Skip to comments.The Controversial Death of a Teenage Stringer
Posted on 01/08/2014 1:27:40 PM PST by llevrok
BEIRUT On Dec. 20, 2013, Molhem Barakat took his last picture of the Syrian war. He had been photographing a battle for control of Aleppo's al-Kindi Hospital when he was killed along with his older brother Mustafa, a fighter in a local rebel brigade. Barakat's cameras, apparently provided to him by the news agency Reuters, were photographed covered in blood in the aftermath of the attack. Barakat was just 18 when he died, but his images -- transmitted through the Reuters photo service -- gave people across the globe a glimpse into his world, and his country's war. But while his precocious work appeared everywhere from the New York Times to Foreign Policy, his online presence served as a reminder that he was still a teenager. His last tweet brags about unlocking a new level in a computer racing game; his Facebook account is full of smiling selfies. (SNIP) Barakat's death has raised a furor among war correspondents, who have criticized Reuters for not doing enough to protect the young Syrians whom it relies on for coverage of the war zone. Barakat's extreme youth was only one aspect of the ethical dilemma: Journalists have raised questions about his lack of protective gear, his political affiliation with a rebel brigade, and whether Reuters violated its own safety guidelines by putting him in harm's way.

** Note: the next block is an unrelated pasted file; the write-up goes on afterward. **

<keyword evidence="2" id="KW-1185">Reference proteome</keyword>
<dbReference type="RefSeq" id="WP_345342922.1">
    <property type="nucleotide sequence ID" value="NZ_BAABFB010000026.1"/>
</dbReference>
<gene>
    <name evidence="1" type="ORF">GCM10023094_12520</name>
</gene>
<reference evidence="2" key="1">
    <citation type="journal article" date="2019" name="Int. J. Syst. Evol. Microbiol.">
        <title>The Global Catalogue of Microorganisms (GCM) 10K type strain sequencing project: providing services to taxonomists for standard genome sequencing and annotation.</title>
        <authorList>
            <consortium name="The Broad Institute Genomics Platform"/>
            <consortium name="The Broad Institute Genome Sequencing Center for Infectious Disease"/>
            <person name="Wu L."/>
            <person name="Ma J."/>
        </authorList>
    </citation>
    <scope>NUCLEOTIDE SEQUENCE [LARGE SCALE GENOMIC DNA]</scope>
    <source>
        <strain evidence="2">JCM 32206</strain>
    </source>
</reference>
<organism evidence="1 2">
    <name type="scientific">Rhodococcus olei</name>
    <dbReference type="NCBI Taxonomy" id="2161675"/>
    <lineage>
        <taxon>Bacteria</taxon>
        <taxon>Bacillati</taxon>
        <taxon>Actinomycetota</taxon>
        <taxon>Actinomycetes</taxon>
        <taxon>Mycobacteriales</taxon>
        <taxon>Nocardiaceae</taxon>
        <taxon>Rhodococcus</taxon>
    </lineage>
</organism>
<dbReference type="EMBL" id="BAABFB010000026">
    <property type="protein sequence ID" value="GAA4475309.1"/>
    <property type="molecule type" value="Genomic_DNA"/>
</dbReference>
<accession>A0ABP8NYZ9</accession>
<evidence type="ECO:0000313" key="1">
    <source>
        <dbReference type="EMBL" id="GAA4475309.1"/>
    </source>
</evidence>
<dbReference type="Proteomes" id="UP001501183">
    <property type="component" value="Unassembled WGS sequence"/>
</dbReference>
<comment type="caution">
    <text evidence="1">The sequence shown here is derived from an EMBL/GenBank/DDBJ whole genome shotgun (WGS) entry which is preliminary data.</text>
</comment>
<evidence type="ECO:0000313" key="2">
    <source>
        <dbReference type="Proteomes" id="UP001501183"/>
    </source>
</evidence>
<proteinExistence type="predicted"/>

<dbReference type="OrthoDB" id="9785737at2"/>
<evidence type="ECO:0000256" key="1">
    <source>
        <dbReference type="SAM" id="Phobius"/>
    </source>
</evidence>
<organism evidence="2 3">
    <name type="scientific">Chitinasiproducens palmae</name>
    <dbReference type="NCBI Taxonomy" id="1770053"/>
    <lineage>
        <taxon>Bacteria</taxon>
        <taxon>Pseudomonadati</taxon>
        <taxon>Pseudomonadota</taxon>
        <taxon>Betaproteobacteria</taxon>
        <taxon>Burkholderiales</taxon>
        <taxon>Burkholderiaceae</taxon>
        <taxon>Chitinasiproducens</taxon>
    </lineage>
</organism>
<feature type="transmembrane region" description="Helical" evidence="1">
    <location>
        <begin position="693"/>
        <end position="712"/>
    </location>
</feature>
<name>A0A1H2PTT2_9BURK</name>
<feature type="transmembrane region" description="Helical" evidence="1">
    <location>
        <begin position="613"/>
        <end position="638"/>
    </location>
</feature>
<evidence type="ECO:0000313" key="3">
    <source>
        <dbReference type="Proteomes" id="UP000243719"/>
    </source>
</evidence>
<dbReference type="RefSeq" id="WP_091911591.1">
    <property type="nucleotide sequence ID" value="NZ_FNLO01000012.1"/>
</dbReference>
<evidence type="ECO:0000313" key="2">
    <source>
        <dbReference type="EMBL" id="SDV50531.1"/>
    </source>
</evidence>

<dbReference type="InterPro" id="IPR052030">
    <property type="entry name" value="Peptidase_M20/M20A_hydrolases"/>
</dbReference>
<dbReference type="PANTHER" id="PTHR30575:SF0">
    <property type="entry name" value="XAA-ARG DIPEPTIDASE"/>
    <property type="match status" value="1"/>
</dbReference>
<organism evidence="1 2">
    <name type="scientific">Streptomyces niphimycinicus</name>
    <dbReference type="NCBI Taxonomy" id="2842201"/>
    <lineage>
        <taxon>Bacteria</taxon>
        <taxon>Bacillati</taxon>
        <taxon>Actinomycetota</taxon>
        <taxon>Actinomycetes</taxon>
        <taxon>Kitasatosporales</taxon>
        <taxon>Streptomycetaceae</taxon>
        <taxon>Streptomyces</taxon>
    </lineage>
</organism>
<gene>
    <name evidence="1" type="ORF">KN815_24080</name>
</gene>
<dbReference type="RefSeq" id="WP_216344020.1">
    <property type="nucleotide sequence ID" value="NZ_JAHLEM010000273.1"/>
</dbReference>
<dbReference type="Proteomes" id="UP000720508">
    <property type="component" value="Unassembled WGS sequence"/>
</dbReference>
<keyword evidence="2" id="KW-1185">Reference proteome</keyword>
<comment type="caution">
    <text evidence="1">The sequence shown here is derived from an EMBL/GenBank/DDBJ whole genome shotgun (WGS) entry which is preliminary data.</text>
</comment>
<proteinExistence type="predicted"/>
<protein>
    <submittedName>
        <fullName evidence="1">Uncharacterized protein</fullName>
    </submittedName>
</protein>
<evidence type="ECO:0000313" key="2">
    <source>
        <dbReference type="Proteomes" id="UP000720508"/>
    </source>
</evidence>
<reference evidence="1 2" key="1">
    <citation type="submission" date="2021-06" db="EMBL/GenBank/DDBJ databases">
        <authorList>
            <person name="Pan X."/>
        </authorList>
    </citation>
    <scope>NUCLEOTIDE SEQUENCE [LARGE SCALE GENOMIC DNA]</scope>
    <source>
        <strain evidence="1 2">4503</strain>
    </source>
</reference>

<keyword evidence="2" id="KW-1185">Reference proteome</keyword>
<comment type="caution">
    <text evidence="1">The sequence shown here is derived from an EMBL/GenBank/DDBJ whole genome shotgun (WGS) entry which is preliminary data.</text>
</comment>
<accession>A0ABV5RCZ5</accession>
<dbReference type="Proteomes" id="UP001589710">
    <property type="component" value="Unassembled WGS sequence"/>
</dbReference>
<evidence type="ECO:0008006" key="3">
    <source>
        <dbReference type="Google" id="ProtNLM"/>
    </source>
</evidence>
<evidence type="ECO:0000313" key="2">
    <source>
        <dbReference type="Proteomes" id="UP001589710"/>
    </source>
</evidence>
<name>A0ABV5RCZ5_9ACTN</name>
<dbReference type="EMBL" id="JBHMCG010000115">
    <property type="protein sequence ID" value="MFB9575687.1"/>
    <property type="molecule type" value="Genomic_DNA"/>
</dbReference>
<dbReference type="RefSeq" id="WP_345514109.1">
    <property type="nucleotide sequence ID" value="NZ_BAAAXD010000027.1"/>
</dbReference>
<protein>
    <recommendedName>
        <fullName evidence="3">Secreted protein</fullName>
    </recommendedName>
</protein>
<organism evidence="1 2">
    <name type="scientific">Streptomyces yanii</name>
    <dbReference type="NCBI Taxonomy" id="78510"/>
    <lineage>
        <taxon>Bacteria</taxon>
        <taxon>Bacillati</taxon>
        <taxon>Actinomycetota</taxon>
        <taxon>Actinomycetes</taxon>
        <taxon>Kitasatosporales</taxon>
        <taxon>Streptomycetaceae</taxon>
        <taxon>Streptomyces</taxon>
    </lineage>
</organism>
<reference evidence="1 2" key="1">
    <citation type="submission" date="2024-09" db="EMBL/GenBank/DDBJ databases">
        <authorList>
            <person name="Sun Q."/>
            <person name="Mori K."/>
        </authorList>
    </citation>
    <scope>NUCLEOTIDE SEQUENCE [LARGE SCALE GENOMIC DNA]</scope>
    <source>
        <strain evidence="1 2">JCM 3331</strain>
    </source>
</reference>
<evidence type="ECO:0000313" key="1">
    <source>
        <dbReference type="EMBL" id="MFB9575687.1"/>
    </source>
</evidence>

(Excerpt) Read more at foreignpolicy.com ...
So, he was 18, big deal.
The probably recruited him from their contacts in the child sex slave market so he’ll be easily replaced.
Israel is a days walk away and takes in everyone.
So were a lot of US soldiers over the years.